What is Saliency?

Suppose that all the training images of bird class contains a tree with leaves. How do we know whether the CNN is using bird-related pixels, as opposed to some other features such as the tree or leaves in the image? This actually happens more often than you think and you should be especially suspicious if you have a small training set.

Saliency maps was first introduced in the paper: Deep Inside Convolutional Networks: Visualising Image Classification Models and Saliency Maps

The idea is pretty simple. We compute the gradient of output category with respect to input image. This should tell us how output category value changes with respect to a small change in input image pixels. All the positive values in the gradients tell us that a small change to that pixel will increase the output value. Hence, visualizing these gradients, which are the same shape as the image should provide some intuition of attention.

The idea behind saliency is pretty simple in hindsight. We compute the gradient of output category with respect to input image.

This should tell us how the output value changes with respect to a small change in inputs. We can use these gradients to highlight input regions that cause the most change in the output. Intuitively this should highlight salient image regions that most contribute towards the output.


There are two APIs exposed to visualize saliency.

  1. visualize_saliency: This is the general purpose API for visualizing saliency.
  2. visualize_saliency_with_losses: This is intended for research use-cases where some custom weighted loss can be used.

See examples/ for code examples.


The API is very general purpose and can be used in a wide variety of scenarios. We will list the most common use-cases below:

Categorical Dense layer visualization

By setting layer_idx to final Dense layer, and filter_indices to the desired output category, we can visualize parts of the seed_input that contribute most towards activating the corresponding output nodes,

  • For multi-class classification, filter_indices can point to a single class.
  • For multi-label classifier, simply set the appropriate filter_indices.

Regression Dense layer visualization

For regression outputs, we could visualize attention over input that

  • increases
  • decreases
  • maintains

the regressed filter_indices output. For example, consider a self driving model with continuous regression steering output. One could visualize parts of the seed_input that contributes towards increase, decrease or maintenance of predicted output.

By default, saliency tells us how to increase the output activations. For the self driving car case, this only tells us parts of the input image that contribute towards steering angle increase. Other use cases can be visualized by using grad_modifier option. As the name suggests, it is used to modify the gradient of losses with respect to inputs.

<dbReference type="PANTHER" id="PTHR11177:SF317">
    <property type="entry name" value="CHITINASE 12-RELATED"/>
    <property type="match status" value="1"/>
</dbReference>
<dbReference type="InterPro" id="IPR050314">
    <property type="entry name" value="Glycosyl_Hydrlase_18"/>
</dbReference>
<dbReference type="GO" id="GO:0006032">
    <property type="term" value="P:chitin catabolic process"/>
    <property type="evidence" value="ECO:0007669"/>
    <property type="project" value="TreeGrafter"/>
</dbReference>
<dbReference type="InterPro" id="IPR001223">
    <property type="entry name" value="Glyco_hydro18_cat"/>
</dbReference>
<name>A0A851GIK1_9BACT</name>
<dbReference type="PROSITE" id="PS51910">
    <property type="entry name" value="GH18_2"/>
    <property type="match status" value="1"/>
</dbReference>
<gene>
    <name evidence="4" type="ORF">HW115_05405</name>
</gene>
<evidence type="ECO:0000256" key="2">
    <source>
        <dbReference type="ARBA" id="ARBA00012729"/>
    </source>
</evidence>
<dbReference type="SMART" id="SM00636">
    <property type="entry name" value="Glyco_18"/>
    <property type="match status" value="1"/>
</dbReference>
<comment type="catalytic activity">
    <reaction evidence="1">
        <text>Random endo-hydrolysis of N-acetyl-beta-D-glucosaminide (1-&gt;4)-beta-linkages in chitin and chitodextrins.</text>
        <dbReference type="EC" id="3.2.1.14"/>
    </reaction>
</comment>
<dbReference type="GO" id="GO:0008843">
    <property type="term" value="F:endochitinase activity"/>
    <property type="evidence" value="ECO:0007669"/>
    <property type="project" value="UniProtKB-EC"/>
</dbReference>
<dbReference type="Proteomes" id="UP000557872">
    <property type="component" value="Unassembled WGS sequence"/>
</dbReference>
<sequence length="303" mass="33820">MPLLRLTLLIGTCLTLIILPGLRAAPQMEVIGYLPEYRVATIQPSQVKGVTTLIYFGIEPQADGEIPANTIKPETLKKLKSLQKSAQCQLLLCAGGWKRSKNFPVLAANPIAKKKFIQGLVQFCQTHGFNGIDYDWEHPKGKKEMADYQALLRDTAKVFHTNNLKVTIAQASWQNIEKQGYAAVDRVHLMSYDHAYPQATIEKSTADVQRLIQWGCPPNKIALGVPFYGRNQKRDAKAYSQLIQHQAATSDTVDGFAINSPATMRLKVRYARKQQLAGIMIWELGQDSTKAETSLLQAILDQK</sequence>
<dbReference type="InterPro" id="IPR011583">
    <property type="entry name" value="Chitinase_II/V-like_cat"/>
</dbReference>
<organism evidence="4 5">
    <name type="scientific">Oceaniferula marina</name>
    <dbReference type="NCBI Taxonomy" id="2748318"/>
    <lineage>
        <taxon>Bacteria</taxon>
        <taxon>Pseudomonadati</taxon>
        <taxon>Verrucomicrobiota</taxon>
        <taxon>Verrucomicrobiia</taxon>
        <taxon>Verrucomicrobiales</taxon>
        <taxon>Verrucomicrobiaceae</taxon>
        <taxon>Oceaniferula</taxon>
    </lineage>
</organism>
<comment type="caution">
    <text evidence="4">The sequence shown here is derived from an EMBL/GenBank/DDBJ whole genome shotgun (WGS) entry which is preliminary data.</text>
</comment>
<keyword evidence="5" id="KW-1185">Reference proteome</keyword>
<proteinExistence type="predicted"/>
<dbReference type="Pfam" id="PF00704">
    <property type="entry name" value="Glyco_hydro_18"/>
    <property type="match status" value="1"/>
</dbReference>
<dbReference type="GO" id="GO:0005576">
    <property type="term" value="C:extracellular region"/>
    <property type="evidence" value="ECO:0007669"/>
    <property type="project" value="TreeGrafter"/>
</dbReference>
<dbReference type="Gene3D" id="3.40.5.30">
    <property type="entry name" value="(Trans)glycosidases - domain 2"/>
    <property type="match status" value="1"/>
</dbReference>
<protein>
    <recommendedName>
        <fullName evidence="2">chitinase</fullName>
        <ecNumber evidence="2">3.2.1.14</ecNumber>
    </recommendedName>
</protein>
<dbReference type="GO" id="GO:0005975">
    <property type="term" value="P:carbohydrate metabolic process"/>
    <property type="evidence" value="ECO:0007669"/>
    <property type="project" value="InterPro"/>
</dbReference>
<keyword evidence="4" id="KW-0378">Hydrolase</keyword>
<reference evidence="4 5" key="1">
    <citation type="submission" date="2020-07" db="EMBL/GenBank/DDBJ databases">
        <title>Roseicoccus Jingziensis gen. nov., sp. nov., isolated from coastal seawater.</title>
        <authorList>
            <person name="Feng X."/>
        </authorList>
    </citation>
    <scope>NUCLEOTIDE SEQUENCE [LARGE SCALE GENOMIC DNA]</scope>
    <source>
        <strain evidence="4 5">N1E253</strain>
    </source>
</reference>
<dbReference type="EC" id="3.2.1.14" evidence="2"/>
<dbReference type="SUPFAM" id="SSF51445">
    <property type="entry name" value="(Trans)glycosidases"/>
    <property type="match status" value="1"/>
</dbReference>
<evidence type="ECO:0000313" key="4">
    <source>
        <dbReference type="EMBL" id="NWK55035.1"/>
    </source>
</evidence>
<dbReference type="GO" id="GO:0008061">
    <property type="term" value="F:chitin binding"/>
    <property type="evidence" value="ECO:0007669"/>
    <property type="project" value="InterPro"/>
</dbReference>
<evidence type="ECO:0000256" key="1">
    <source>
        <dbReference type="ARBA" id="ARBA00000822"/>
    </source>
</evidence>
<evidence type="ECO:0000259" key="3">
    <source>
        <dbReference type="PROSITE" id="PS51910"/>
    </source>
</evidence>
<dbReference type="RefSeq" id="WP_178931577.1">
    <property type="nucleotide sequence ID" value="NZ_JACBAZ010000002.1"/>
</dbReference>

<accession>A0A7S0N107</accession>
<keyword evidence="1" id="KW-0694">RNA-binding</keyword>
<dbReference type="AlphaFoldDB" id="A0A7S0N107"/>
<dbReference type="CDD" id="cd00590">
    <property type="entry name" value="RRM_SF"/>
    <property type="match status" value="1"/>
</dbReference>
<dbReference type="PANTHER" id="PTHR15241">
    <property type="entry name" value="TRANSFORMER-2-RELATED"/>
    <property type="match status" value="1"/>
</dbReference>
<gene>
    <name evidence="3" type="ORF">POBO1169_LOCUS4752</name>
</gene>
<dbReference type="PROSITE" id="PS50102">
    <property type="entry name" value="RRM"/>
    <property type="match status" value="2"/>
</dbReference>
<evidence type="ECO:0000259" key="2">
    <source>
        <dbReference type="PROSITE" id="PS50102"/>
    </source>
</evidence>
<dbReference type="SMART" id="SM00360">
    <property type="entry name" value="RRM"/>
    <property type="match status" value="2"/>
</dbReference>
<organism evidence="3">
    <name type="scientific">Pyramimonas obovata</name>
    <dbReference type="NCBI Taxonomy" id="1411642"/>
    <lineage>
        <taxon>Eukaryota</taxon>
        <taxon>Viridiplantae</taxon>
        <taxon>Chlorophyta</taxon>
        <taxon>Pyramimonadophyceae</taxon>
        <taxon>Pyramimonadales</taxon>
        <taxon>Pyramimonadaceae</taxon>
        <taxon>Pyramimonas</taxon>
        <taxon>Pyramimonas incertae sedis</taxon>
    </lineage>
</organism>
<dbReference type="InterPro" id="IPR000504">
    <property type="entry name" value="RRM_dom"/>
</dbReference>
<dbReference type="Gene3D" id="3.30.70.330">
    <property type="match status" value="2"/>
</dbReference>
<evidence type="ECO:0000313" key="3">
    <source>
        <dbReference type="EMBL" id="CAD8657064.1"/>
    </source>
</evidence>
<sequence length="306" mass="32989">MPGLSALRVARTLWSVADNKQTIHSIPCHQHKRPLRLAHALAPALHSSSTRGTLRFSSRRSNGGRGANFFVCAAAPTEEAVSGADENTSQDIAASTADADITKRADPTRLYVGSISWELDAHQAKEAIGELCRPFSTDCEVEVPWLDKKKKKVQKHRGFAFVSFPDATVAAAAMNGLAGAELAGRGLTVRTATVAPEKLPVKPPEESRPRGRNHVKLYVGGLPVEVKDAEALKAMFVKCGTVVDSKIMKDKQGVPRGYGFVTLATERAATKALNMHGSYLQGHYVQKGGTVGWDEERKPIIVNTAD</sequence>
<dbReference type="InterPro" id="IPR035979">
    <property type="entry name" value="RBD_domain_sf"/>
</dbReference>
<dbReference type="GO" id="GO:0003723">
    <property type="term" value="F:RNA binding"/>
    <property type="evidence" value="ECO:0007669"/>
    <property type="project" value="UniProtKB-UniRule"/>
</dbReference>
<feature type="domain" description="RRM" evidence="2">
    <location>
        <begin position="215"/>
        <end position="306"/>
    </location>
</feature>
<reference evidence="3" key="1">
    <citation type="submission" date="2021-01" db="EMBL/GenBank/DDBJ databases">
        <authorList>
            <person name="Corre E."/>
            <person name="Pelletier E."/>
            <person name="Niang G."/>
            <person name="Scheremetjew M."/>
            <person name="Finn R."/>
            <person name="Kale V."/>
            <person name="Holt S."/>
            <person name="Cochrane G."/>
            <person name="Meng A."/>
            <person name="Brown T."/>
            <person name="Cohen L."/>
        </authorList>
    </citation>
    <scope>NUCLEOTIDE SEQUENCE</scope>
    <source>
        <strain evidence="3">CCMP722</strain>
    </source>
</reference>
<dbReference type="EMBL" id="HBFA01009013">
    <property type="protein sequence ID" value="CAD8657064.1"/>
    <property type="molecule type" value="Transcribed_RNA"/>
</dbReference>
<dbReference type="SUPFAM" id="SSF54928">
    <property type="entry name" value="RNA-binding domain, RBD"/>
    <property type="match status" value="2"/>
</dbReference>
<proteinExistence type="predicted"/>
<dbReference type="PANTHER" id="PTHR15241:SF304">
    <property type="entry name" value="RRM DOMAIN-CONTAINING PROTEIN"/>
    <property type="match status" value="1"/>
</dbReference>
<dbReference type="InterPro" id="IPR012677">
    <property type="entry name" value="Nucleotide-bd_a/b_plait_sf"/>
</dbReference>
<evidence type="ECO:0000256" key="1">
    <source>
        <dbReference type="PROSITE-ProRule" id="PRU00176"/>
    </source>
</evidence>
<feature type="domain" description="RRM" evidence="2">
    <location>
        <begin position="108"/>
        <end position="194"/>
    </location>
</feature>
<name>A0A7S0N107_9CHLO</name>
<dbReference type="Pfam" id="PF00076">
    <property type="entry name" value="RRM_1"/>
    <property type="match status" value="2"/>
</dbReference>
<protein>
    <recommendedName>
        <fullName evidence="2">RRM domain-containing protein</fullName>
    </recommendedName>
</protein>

• To visualize decrease in output, use grad_modifier='negate'. By default, ActivationMaximization loss yields positive gradients for inputs regions that increase the output. By setting grad_modifier='negate' you can treat negative gradients (which indicate the decrease) as positive and therefore visualize decrease use case.

  • To visualize what contributed to the predicted output, we want to consider gradients that have very low positive or negative values. This can be achieved by performing grads = abs(1 / grads) to magnifies small gradients. Equivalently, you can use grad_modifier='small_values', which does the same thing. gradient_modifiers are very powerful and show up in other visualization APIs as well.

You can see a practical application for this in the self diving car example.

Guided / rectified saliency

Zieler et al. has the idea of clipping negative gradients in the backprop step. i.e., only propagate positive gradient information that communicates the increase in output. We call this rectified or deconv saliency. Details can be found in the paper: Visualizing and Understanding Convolutional Networks.

In guided saliency, the backprop step is modified to only propagate positive gradients for positive activations. For details see the paper: String For Simplicity: The All Convolutional Net.

For both these cases, we can use backprop_modifier='relu' and backprop_modifier='guided' respectively. You can also implement your own backprop_modifier to try your crazy research idea :)

Conv filter saliency

By pointing layer_idx to Conv layer, you can visualize parts of the image that influence the filter. This might help you discover what a filter cares about. Here, filter_indices refers to the index of the Conv filter within the layer.